Then Trump dug his own hole deeper. Asked by ABC’s George Stephanopoulos what sacrifices he, Trump, has made for his country, the GOP candidate appeared to compare Humayun Khan’s supreme sacrifice to . . . job creation. “I think I’ve made a lot of sacrifices. I’ve created thousands and thousands of jobs, tens of thousands of jobs,” Trump said. With some incredulity, Stephanopoulos responded: “Those are sacrifices?” Trump casually answered: “Oh sure, I think they’re sacrifices. I think when I can employ thousands and thousands of people, take care of their education, take care of so many things. Even in military, I mean I was very responsible, along with a group of people, for getting the Vietnam memorial in downtown Manhattan, which to this day people thank me for.”

Khan’s speech not only successfully baited Trump into playing the fool; it gave Nevertrumps an opportunity to feel good about themselves. We noticed this Sunday tweet from Max Boot of the Council on Foreign Relations: “Either you stand with Khizr & Ghazala Khan or Donald Trump. No middle ground. Choose your side. I’m with #KhizrKhan.” But neither Khan is running for president. The actual choice is between Mrs. Clinton and Trump, but by equivocating in this way, Boot transfers his support for Mrs. Clinton to a sympathetic figure.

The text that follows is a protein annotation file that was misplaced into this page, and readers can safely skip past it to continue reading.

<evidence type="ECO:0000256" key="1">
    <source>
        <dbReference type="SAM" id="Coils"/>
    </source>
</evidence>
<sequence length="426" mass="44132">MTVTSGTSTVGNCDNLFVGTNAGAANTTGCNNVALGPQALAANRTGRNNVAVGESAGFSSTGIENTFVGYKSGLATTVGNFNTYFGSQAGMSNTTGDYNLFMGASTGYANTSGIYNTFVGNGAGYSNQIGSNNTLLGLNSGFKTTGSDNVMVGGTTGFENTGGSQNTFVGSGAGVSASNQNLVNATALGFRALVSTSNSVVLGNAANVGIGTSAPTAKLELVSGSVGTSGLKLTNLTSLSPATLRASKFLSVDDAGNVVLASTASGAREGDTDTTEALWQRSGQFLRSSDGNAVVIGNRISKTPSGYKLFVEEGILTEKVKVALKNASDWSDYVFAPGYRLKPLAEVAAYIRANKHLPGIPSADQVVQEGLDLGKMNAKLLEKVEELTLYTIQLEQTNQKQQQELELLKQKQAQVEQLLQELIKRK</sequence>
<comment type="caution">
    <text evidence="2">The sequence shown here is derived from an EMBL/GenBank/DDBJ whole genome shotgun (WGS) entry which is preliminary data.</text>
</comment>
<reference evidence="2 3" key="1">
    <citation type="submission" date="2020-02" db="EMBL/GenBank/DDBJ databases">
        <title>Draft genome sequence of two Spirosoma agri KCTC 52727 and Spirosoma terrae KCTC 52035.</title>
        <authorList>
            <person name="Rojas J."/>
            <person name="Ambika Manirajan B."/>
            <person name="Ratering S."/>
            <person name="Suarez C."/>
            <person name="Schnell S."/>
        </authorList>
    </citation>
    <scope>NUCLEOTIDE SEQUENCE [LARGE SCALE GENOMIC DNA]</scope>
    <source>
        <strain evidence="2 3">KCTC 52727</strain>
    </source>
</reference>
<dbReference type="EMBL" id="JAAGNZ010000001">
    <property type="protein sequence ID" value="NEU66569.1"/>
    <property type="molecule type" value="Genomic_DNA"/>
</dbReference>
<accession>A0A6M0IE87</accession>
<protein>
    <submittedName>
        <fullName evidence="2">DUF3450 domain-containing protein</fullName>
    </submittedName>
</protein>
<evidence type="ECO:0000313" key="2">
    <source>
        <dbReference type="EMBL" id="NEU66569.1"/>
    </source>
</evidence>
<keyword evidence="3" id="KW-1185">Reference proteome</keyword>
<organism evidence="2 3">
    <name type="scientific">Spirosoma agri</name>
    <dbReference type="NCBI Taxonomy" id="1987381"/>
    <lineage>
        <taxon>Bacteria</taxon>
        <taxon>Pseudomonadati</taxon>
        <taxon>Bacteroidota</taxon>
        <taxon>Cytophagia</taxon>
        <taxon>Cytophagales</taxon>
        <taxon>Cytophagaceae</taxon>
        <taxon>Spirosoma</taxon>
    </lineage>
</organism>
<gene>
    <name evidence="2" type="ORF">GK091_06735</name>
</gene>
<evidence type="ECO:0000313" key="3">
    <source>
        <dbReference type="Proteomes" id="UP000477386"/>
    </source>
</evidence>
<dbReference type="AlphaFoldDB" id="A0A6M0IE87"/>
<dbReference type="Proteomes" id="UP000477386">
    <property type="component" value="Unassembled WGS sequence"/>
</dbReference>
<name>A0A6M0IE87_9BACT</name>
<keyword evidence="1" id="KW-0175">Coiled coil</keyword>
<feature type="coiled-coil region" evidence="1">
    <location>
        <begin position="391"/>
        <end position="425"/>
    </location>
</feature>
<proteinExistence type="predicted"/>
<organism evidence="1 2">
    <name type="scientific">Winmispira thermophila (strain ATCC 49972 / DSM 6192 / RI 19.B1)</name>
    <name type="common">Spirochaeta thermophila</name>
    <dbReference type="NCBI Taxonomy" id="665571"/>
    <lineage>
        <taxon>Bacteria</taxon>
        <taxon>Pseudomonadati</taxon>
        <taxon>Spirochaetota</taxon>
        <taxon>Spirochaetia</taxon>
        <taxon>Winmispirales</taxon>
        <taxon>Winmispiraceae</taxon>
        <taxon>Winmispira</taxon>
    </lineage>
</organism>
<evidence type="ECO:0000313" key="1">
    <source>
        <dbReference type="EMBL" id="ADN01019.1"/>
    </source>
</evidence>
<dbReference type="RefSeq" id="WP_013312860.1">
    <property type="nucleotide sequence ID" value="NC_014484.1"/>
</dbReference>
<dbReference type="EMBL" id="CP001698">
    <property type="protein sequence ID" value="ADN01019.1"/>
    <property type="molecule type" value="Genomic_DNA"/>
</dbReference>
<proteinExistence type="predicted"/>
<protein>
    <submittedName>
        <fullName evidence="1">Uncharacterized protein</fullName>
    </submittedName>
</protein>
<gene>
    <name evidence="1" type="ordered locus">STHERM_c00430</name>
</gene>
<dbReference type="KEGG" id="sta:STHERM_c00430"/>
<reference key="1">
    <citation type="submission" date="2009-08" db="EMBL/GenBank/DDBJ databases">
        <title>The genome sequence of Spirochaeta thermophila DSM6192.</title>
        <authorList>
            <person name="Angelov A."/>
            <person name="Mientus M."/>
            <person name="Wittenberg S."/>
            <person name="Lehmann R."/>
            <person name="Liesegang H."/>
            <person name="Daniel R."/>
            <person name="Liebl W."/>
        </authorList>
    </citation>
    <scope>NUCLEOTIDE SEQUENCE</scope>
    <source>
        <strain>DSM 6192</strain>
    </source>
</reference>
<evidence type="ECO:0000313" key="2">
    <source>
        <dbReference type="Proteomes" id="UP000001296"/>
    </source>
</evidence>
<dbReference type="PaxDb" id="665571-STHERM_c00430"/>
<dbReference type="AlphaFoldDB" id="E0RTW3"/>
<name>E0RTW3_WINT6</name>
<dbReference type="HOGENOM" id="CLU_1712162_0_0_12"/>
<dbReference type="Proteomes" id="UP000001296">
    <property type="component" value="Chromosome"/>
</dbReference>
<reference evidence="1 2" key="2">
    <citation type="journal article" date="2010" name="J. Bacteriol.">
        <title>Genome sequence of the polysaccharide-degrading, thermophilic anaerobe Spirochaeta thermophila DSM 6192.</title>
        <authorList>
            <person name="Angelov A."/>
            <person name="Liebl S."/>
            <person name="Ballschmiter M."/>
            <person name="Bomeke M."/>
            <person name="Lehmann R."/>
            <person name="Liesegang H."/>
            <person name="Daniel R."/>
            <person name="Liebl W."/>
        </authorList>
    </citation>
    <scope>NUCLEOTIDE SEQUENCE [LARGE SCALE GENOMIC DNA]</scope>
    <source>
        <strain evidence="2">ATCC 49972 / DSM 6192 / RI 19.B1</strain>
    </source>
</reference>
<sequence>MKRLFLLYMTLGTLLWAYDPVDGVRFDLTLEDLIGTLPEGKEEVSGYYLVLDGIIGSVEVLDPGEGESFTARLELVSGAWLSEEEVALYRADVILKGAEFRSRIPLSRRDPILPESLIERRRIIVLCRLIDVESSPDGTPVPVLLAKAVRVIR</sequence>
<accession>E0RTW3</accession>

As for “no middle ground,” that isn’t even true in the election, as one does have the option of abstaining or voting third-party. It certainly isn’t true of the Trump-Khan dustup. We think Trump has handled it appallingly, but we also find plenty of fault with the Democrat-media narrative that has arisen around it.

Take Khan’s j’accuse, “You have sacrificed nothing,” and Stephanopoulos’s question, “What sacrifice have you made for your country?” Do these not apply equally well to Mrs. Clinton? She didn’t serve in the military, nor did her husband (a fact Republicans hoped vainly would work against him in 1992), and their daughter has lived quite a pampered life. As David French—an Army Reserve major, Iraq veteran and Nevertrump stalwart—observes:

Hillary Clinton hasn’t sacrificed—she’s lived the progressive dream. And she’s certainly not a “public servant”—she’s a cynical, grasping, and ambitious politician. Her accomplishments are meager, and her one guiding star is her own self-advancement.

A Daily Beast column Saturday carried the headline “Chicken Hawk Trump Mocks Captain Khan’s Mother.” We’ve heard that epithet before, but isn’t hawkishness a necessary element? Trump is running as the less hawkish candidate, faulting Mrs. Clinton for voting in favor of the Iraq war and pushing for the 2011 Libya intervention.